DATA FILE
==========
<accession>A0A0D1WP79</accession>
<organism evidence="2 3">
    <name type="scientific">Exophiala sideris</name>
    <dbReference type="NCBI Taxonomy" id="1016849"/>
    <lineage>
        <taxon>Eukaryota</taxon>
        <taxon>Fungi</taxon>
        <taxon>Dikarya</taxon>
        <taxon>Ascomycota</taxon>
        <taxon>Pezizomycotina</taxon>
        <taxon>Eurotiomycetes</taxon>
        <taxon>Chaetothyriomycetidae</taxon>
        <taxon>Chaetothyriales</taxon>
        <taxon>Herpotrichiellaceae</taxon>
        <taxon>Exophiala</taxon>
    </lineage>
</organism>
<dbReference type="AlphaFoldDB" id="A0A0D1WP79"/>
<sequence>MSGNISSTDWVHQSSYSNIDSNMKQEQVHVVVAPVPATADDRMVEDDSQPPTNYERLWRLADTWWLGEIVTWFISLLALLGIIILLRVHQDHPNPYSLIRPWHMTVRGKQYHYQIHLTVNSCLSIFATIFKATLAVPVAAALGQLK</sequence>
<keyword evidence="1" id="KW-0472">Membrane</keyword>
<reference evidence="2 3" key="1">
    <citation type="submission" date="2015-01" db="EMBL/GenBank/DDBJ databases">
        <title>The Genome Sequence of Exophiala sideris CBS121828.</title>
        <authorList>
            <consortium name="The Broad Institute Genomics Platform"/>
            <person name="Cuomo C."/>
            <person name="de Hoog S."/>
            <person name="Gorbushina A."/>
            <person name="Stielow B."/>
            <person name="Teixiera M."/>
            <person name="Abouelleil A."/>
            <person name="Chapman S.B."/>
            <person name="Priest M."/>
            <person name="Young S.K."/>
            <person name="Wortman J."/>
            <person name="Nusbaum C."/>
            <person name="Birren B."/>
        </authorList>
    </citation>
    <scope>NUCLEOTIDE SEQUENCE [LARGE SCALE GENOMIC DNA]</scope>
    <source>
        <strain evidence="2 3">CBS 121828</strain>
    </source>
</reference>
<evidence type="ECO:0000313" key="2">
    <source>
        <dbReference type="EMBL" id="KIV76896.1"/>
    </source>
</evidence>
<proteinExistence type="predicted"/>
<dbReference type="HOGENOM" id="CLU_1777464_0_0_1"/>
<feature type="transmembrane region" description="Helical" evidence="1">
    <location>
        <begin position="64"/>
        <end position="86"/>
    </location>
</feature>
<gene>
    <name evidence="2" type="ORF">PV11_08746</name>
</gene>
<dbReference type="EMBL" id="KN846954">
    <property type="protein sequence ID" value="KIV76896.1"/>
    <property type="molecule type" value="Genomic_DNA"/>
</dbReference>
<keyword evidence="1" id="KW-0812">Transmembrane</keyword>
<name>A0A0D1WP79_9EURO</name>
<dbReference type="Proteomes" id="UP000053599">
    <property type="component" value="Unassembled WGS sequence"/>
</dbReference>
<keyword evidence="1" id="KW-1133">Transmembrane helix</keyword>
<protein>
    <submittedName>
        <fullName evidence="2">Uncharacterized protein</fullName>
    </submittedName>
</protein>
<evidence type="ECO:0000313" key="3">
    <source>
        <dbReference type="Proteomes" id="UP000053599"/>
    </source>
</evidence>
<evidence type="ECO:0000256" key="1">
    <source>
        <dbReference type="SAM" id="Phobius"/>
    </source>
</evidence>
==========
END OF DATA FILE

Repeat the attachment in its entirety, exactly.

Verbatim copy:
<accession>A0A0D1WP79</accession>
<organism evidence="2 3">
    <name type="scientific">Exophiala sideris</name>
    <dbReference type="NCBI Taxonomy" id="1016849"/>
    <lineage>
        <taxon>Eukaryota</taxon>
        <taxon>Fungi</taxon>
        <taxon>Dikarya</taxon>
        <taxon>Ascomycota</taxon>
        <taxon>Pezizomycotina</taxon>
        <taxon>Eurotiomycetes</taxon>
        <taxon>Chaetothyriomycetidae</taxon>
        <taxon>Chaetothyriales</taxon>
        <taxon>Herpotrichiellaceae</taxon>
        <taxon>Exophiala</taxon>
    </lineage>
</organism>
<dbReference type="AlphaFoldDB" id="A0A0D1WP79"/>
<sequence>MSGNISSTDWVHQSSYSNIDSNMKQEQVHVVVAPVPATADDRMVEDDSQPPTNYERLWRLADTWWLGEIVTWFISLLALLGIIILLRVHQDHPNPYSLIRPWHMTVRGKQYHYQIHLTVNSCLSIFATIFKATLAVPVAAALGQLK</sequence>
<keyword evidence="1" id="KW-0472">Membrane</keyword>
<reference evidence="2 3" key="1">
    <citation type="submission" date="2015-01" db="EMBL/GenBank/DDBJ databases">
        <title>The Genome Sequence of Exophiala sideris CBS121828.</title>
        <authorList>
            <consortium name="The Broad Institute Genomics Platform"/>
            <person name="Cuomo C."/>
            <person name="de Hoog S."/>
            <person name="Gorbushina A."/>
            <person name="Stielow B."/>
            <person name="Teixiera M."/>
            <person name="Abouelleil A."/>
            <person name="Chapman S.B."/>
            <person name="Priest M."/>
            <person name="Young S.K."/>
            <person name="Wortman J."/>
            <person name="Nusbaum C."/>
            <person name="Birren B."/>
        </authorList>
    </citation>
    <scope>NUCLEOTIDE SEQUENCE [LARGE SCALE GENOMIC DNA]</scope>
    <source>
        <strain evidence="2 3">CBS 121828</strain>
    </source>
</reference>
<evidence type="ECO:0000313" key="2">
    <source>
        <dbReference type="EMBL" id="KIV76896.1"/>
    </source>
</evidence>
<proteinExistence type="predicted"/>
<dbReference type="HOGENOM" id="CLU_1777464_0_0_1"/>
<feature type="transmembrane region" description="Helical" evidence="1">
    <location>
        <begin position="64"/>
        <end position="86"/>
    </location>
</feature>
<gene>
    <name evidence="2" type="ORF">PV11_08746</name>
</gene>
<dbReference type="EMBL" id="KN846954">
    <property type="protein sequence ID" value="KIV76896.1"/>
    <property type="molecule type" value="Genomic_DNA"/>
</dbReference>
<keyword evidence="1" id="KW-0812">Transmembrane</keyword>
<name>A0A0D1WP79_9EURO</name>
<dbReference type="Proteomes" id="UP000053599">
    <property type="component" value="Unassembled WGS sequence"/>
</dbReference>
<keyword evidence="1" id="KW-1133">Transmembrane helix</keyword>
<protein>
    <submittedName>
        <fullName evidence="2">Uncharacterized protein</fullName>
    </submittedName>
</protein>
<evidence type="ECO:0000313" key="3">
    <source>
        <dbReference type="Proteomes" id="UP000053599"/>
    </source>
</evidence>
<evidence type="ECO:0000256" key="1">
    <source>
        <dbReference type="SAM" id="Phobius"/>
    </source>
</evidence>